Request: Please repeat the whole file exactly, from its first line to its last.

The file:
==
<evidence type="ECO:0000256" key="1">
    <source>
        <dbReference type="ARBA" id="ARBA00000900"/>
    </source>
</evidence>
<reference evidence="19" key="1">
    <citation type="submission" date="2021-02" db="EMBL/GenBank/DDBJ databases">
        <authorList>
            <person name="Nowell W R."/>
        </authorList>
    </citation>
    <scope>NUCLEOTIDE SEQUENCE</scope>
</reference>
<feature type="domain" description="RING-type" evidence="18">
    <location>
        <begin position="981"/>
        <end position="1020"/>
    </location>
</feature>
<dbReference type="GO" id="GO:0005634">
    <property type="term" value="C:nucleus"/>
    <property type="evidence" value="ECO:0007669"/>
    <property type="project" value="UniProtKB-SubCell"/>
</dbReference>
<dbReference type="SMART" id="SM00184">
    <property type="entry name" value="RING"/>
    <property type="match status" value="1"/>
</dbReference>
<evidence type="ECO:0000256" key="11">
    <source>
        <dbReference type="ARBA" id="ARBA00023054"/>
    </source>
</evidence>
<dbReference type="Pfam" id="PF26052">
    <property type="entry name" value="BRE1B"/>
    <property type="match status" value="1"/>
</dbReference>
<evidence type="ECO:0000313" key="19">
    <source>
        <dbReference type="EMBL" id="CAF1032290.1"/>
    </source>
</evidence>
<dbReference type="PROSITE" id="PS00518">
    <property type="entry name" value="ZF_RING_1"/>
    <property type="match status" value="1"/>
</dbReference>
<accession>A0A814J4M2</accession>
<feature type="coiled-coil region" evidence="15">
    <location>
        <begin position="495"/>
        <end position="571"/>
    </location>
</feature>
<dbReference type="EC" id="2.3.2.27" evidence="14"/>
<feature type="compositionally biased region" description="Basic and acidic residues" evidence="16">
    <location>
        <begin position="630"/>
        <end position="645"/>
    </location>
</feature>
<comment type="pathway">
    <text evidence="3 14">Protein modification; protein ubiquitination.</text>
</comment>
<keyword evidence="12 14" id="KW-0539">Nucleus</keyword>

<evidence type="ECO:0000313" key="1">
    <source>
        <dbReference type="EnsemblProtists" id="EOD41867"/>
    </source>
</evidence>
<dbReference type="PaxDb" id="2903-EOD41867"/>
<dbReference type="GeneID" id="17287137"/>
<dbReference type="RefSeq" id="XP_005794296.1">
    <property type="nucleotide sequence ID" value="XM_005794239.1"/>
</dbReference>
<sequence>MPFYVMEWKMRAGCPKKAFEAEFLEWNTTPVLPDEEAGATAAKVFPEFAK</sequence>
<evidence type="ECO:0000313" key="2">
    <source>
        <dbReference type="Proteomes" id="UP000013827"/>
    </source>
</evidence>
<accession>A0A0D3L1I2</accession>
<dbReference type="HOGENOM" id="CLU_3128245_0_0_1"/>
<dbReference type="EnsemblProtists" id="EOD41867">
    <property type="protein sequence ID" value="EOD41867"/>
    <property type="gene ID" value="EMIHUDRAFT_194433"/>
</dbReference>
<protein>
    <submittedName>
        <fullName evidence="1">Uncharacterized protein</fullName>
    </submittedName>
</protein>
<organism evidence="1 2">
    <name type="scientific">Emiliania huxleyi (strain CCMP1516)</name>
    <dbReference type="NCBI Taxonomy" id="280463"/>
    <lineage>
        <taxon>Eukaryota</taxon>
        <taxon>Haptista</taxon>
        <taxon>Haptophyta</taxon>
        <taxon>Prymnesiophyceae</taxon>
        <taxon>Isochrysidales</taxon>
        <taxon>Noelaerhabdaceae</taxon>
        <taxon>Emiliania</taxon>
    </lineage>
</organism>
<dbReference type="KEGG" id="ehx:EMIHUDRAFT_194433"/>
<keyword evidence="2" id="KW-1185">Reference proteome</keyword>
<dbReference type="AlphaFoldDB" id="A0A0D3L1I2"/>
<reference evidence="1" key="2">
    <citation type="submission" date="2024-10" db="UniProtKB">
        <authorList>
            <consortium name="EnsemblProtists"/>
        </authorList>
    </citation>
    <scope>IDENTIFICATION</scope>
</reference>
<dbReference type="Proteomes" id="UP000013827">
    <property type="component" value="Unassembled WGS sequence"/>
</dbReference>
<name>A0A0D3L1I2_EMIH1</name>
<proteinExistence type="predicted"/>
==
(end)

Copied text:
<evidence type="ECO:0000256" key="1">
    <source>
        <dbReference type="ARBA" id="ARBA00000900"/>
    </source>
</evidence>
<reference evidence="19" key="1">
    <citation type="submission" date="2021-02" db="EMBL/GenBank/DDBJ databases">
        <authorList>
            <person name="Nowell W R."/>
        </authorList>
    </citation>
    <scope>NUCLEOTIDE SEQUENCE</scope>
</reference>
<feature type="domain" description="RING-type" evidence="18">
    <location>
        <begin position="981"/>
        <end position="1020"/>
    </location>
</feature>
<dbReference type="GO" id="GO:0005634">
    <property type="term" value="C:nucleus"/>
    <property type="evidence" value="ECO:0007669"/>
    <property type="project" value="UniProtKB-SubCell"/>
</dbReference>
<dbReference type="SMART" id="SM00184">
    <property type="entry name" value="RING"/>
    <property type="match status" value="1"/>
</dbReference>
<evidence type="ECO:0000256" key="11">
    <source>
        <dbReference type="ARBA" id="ARBA00023054"/>
    </source>
</evidence>
<dbReference type="Pfam" id="PF26052">
    <property type="entry name" value="BRE1B"/>
    <property type="match status" value="1"/>
</dbReference>
<evidence type="ECO:0000313" key="19">
    <source>
        <dbReference type="EMBL" id="CAF1032290.1"/>
    </source>
</evidence>
<dbReference type="PROSITE" id="PS00518">
    <property type="entry name" value="ZF_RING_1"/>
    <property type="match status" value="1"/>
</dbReference>
<accession>A0A814J4M2</accession>
<feature type="coiled-coil region" evidence="15">
    <location>
        <begin position="495"/>
        <end position="571"/>
    </location>
</feature>
<dbReference type="EC" id="2.3.2.27" evidence="14"/>
<feature type="compositionally biased region" description="Basic and acidic residues" evidence="16">
    <location>
        <begin position="630"/>
        <end position="645"/>
    </location>
</feature>
<comment type="pathway">
    <text evidence="3 14">Protein modification; protein ubiquitination.</text>
</comment>
<keyword evidence="12 14" id="KW-0539">Nucleus</keyword>

<evidence type="ECO:0000313" key="1">
    <source>
        <dbReference type="EnsemblProtists" id="EOD41867"/>
    </source>
</evidence>
<dbReference type="PaxDb" id="2903-EOD41867"/>
<dbReference type="GeneID" id="17287137"/>
<dbReference type="RefSeq" id="XP_005794296.1">
    <property type="nucleotide sequence ID" value="XM_005794239.1"/>
</dbReference>
<sequence>MPFYVMEWKMRAGCPKKAFEAEFLEWNTTPVLPDEEAGATAAKVFPEFAK</sequence>
<evidence type="ECO:0000313" key="2">
    <source>
        <dbReference type="Proteomes" id="UP000013827"/>
    </source>
</evidence>
<accession>A0A0D3L1I2</accession>
<dbReference type="HOGENOM" id="CLU_3128245_0_0_1"/>
<dbReference type="EnsemblProtists" id="EOD41867">
    <property type="protein sequence ID" value="EOD41867"/>
    <property type="gene ID" value="EMIHUDRAFT_194433"/>
</dbReference>
<protein>
    <submittedName>
        <fullName evidence="1">Uncharacterized protein</fullName>
    </submittedName>
</protein>
<organism evidence="1 2">
    <name type="scientific">Emiliania huxleyi (strain CCMP1516)</name>
    <dbReference type="NCBI Taxonomy" id="280463"/>
    <lineage>
        <taxon>Eukaryota</taxon>
        <taxon>Haptista</taxon>
        <taxon>Haptophyta</taxon>
        <taxon>Prymnesiophyceae</taxon>
        <taxon>Isochrysidales</taxon>
        <taxon>Noelaerhabdaceae</taxon>
        <taxon>Emiliania</taxon>
    </lineage>
</organism>
<dbReference type="KEGG" id="ehx:EMIHUDRAFT_194433"/>
<keyword evidence="2" id="KW-1185">Reference proteome</keyword>
<dbReference type="AlphaFoldDB" id="A0A0D3L1I2"/>
<reference evidence="1" key="2">
    <citation type="submission" date="2024-10" db="UniProtKB">
        <authorList>
            <consortium name="EnsemblProtists"/>
        </authorList>
    </citation>
    <scope>IDENTIFICATION</scope>
</reference>
<dbReference type="Proteomes" id="UP000013827">
    <property type="component" value="Unassembled WGS sequence"/>
</dbReference>
<name>A0A0D3L1I2_EMIH1</name>
<proteinExistence type="predicted"/>